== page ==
Thursday, 26 January 2012

Adding Version Information to your JAR’s Manifest

One of the handy things about using Maven is that, by default, the names of the artifacts it creates include the current version number from the POM's version tag. It doesn’t matter what type of artifact it is, whether it’s a JAR, WAR or EAR you generally end up with something like this:


And this is all usually fine when you’re dealing with a project that’s built solely using Maven. It does, however, become a little more inconvenient if you’re developing JAR files with Maven, but your WAR file is developed using Ant. In this case, when you have to check files in to the /WEB-INF/libs directory yourself (perish the thought) and your JAR file changes often, you end up constantly adding and deleting files from your version control system. From experience, it turns out to be more convenient, in terms of file management, if you remove the version number from the JAR file name and use something like this:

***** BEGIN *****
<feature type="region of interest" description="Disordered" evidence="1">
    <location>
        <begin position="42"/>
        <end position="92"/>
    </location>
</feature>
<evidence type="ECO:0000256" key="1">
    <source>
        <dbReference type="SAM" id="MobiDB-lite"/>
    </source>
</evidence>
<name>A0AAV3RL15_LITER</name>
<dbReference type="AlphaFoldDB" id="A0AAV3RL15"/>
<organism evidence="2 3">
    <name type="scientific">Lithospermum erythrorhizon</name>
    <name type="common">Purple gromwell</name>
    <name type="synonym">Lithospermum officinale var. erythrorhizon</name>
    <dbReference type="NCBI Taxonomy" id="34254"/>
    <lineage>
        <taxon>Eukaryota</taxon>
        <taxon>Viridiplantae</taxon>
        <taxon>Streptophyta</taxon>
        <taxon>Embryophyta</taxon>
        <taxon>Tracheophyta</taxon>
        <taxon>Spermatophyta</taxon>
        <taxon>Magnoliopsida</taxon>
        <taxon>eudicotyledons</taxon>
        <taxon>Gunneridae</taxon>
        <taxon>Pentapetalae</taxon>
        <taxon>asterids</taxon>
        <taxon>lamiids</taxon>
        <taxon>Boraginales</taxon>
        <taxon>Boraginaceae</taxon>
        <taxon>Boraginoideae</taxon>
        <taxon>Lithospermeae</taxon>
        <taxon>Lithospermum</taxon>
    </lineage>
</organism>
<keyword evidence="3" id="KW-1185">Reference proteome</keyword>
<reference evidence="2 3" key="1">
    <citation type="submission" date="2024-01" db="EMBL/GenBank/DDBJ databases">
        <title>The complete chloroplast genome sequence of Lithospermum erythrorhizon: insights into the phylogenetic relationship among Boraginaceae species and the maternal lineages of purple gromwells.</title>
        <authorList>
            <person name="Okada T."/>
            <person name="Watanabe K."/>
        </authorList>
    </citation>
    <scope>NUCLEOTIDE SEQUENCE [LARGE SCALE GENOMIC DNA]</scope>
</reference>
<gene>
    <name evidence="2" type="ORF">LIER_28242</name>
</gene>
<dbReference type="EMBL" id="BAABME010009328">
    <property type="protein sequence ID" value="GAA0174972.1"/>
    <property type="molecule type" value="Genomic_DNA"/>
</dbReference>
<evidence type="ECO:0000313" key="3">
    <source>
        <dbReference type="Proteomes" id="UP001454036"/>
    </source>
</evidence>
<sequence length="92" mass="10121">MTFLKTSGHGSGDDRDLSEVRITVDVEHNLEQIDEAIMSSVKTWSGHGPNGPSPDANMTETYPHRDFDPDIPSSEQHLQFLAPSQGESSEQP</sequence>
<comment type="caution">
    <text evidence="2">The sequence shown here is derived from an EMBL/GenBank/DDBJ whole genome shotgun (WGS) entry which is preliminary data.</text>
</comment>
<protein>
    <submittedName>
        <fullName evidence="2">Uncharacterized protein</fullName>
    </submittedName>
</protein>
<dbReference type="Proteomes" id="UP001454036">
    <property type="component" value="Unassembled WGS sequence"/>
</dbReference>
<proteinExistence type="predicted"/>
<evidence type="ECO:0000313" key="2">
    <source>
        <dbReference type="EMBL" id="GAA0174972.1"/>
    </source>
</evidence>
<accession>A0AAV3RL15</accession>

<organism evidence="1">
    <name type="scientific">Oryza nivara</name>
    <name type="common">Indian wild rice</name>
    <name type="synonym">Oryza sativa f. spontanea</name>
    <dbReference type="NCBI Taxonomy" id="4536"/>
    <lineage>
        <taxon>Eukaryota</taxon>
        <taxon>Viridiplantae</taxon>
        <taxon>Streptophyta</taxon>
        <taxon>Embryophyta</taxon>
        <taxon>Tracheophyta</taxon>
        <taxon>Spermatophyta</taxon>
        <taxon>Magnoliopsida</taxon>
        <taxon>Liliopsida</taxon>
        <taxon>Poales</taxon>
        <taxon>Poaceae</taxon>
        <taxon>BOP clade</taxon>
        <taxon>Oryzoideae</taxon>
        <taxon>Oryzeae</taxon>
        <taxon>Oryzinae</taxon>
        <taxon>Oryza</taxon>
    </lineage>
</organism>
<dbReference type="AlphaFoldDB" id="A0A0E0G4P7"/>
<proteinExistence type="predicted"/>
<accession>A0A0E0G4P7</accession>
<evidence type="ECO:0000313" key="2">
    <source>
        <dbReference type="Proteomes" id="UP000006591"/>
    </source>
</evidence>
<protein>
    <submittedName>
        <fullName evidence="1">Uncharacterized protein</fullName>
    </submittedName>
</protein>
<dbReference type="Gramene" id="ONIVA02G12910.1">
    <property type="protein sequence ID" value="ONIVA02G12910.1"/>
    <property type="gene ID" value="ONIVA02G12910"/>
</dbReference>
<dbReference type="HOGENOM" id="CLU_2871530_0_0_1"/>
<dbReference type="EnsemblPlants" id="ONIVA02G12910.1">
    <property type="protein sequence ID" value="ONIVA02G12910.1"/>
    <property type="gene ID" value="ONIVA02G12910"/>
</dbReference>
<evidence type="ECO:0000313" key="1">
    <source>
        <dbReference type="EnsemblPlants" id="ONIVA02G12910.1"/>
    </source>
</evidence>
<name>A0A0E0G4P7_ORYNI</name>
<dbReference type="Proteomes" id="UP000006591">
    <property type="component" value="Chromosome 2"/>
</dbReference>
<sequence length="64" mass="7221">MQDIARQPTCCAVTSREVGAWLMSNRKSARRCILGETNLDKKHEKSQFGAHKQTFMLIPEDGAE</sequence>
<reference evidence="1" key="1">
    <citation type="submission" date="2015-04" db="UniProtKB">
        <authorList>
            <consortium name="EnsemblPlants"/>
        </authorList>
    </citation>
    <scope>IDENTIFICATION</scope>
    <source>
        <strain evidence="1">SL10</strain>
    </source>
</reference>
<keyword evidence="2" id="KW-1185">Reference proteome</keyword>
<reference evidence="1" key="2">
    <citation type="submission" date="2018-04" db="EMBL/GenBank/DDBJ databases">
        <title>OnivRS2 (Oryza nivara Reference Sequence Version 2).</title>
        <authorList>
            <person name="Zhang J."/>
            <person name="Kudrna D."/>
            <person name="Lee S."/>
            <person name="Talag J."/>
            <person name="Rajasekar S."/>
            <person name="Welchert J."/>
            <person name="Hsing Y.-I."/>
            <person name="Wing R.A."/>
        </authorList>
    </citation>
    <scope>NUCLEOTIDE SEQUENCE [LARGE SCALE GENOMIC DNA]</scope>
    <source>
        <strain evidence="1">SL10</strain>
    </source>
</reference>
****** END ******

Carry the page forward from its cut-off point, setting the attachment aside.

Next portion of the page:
However, there will always be the need to know the version of your JAR that has been included in your webapp’s WAR file and that’s where the maven-jar-plugin comes in handy. This allows you to write custom information into your JAR file’s manifest as shown by the POM file snippet below.


The POM file extract above contains two handy features. The first:


...removes the version number from the JAR file name by specifying the finalname tag. In this case the finalname has been set to the project.artifactId. This means that if your artifact tag looks something like this...


...then your jar file will be called:


For more on Maven’s default properties take a look at this blog from last January.

The second task accomplished by the POM extract above is to use the maven-jar-plugin to add group, artifact and version information to the jar’s manifest file. The lines that are responsible for this are:


You can obviously add any information you want to a jar’s manifest file, but in this scenario, adding the version number was extremely useful when it came to support and tracing problems.

1 comment:

sandeep@Java said...

I just came from DZone.
Good article man.

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